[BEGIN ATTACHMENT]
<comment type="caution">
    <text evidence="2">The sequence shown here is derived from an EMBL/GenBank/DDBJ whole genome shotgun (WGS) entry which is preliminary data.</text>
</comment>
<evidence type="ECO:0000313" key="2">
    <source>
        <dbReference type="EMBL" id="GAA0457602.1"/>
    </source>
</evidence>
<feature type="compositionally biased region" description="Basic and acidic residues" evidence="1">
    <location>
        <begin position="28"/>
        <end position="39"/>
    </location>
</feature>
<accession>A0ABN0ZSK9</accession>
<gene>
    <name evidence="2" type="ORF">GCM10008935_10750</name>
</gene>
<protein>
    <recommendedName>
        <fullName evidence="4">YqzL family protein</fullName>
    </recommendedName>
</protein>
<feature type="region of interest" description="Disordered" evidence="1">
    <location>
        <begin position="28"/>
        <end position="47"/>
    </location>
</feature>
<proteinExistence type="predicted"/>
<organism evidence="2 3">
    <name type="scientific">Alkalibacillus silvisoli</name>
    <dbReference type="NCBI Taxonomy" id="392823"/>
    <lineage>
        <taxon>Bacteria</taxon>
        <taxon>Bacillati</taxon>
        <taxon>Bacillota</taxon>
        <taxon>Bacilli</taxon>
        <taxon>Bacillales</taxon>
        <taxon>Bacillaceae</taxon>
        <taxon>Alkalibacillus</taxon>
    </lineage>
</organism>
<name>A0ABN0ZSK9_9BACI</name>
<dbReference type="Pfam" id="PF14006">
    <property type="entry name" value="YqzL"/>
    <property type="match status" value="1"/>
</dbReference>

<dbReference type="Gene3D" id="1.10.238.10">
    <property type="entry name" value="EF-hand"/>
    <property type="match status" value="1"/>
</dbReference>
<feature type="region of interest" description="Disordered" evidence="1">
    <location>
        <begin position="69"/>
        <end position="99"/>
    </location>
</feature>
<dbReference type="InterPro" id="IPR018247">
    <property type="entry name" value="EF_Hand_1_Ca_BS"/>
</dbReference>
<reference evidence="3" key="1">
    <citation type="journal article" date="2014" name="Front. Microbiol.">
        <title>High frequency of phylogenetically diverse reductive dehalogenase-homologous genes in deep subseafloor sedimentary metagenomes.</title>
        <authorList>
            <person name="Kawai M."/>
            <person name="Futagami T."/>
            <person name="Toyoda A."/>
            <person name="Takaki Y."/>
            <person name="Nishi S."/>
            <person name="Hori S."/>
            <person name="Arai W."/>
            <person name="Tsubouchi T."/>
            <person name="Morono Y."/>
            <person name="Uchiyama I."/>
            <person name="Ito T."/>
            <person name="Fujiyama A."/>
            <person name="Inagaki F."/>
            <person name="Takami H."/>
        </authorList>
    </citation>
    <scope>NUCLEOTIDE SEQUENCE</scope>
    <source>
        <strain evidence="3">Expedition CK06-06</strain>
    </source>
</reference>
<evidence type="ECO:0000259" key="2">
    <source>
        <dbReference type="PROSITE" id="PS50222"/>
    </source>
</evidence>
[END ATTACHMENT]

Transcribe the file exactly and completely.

<comment type="caution">
    <text evidence="2">The sequence shown here is derived from an EMBL/GenBank/DDBJ whole genome shotgun (WGS) entry which is preliminary data.</text>
</comment>
<evidence type="ECO:0000313" key="2">
    <source>
        <dbReference type="EMBL" id="GAA0457602.1"/>
    </source>
</evidence>
<feature type="compositionally biased region" description="Basic and acidic residues" evidence="1">
    <location>
        <begin position="28"/>
        <end position="39"/>
    </location>
</feature>
<accession>A0ABN0ZSK9</accession>
<gene>
    <name evidence="2" type="ORF">GCM10008935_10750</name>
</gene>
<protein>
    <recommendedName>
        <fullName evidence="4">YqzL family protein</fullName>
    </recommendedName>
</protein>
<feature type="region of interest" description="Disordered" evidence="1">
    <location>
        <begin position="28"/>
        <end position="47"/>
    </location>
</feature>
<proteinExistence type="predicted"/>
<organism evidence="2 3">
    <name type="scientific">Alkalibacillus silvisoli</name>
    <dbReference type="NCBI Taxonomy" id="392823"/>
    <lineage>
        <taxon>Bacteria</taxon>
        <taxon>Bacillati</taxon>
        <taxon>Bacillota</taxon>
        <taxon>Bacilli</taxon>
        <taxon>Bacillales</taxon>
        <taxon>Bacillaceae</taxon>
        <taxon>Alkalibacillus</taxon>
    </lineage>
</organism>
<name>A0ABN0ZSK9_9BACI</name>
<dbReference type="Pfam" id="PF14006">
    <property type="entry name" value="YqzL"/>
    <property type="match status" value="1"/>
</dbReference>

<dbReference type="Gene3D" id="1.10.238.10">
    <property type="entry name" value="EF-hand"/>
    <property type="match status" value="1"/>
</dbReference>
<feature type="region of interest" description="Disordered" evidence="1">
    <location>
        <begin position="69"/>
        <end position="99"/>
    </location>
</feature>
<dbReference type="InterPro" id="IPR018247">
    <property type="entry name" value="EF_Hand_1_Ca_BS"/>
</dbReference>
<reference evidence="3" key="1">
    <citation type="journal article" date="2014" name="Front. Microbiol.">
        <title>High frequency of phylogenetically diverse reductive dehalogenase-homologous genes in deep subseafloor sedimentary metagenomes.</title>
        <authorList>
            <person name="Kawai M."/>
            <person name="Futagami T."/>
            <person name="Toyoda A."/>
            <person name="Takaki Y."/>
            <person name="Nishi S."/>
            <person name="Hori S."/>
            <person name="Arai W."/>
            <person name="Tsubouchi T."/>
            <person name="Morono Y."/>
            <person name="Uchiyama I."/>
            <person name="Ito T."/>
            <person name="Fujiyama A."/>
            <person name="Inagaki F."/>
            <person name="Takami H."/>
        </authorList>
    </citation>
    <scope>NUCLEOTIDE SEQUENCE</scope>
    <source>
        <strain evidence="3">Expedition CK06-06</strain>
    </source>
</reference>
<evidence type="ECO:0000259" key="2">
    <source>
        <dbReference type="PROSITE" id="PS50222"/>
    </source>
</evidence>